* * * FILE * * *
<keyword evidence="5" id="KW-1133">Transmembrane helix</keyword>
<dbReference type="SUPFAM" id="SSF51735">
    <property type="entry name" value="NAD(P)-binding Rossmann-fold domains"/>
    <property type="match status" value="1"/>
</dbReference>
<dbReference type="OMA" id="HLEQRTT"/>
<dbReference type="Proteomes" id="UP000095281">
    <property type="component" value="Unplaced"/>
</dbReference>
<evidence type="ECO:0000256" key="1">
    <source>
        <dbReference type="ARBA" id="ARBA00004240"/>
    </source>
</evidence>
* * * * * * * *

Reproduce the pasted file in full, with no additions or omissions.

<keyword evidence="5" id="KW-1133">Transmembrane helix</keyword>
<dbReference type="SUPFAM" id="SSF51735">
    <property type="entry name" value="NAD(P)-binding Rossmann-fold domains"/>
    <property type="match status" value="1"/>
</dbReference>
<dbReference type="OMA" id="HLEQRTT"/>
<dbReference type="Proteomes" id="UP000095281">
    <property type="component" value="Unplaced"/>
</dbReference>
<evidence type="ECO:0000256" key="1">
    <source>
        <dbReference type="ARBA" id="ARBA00004240"/>
    </source>
</evidence>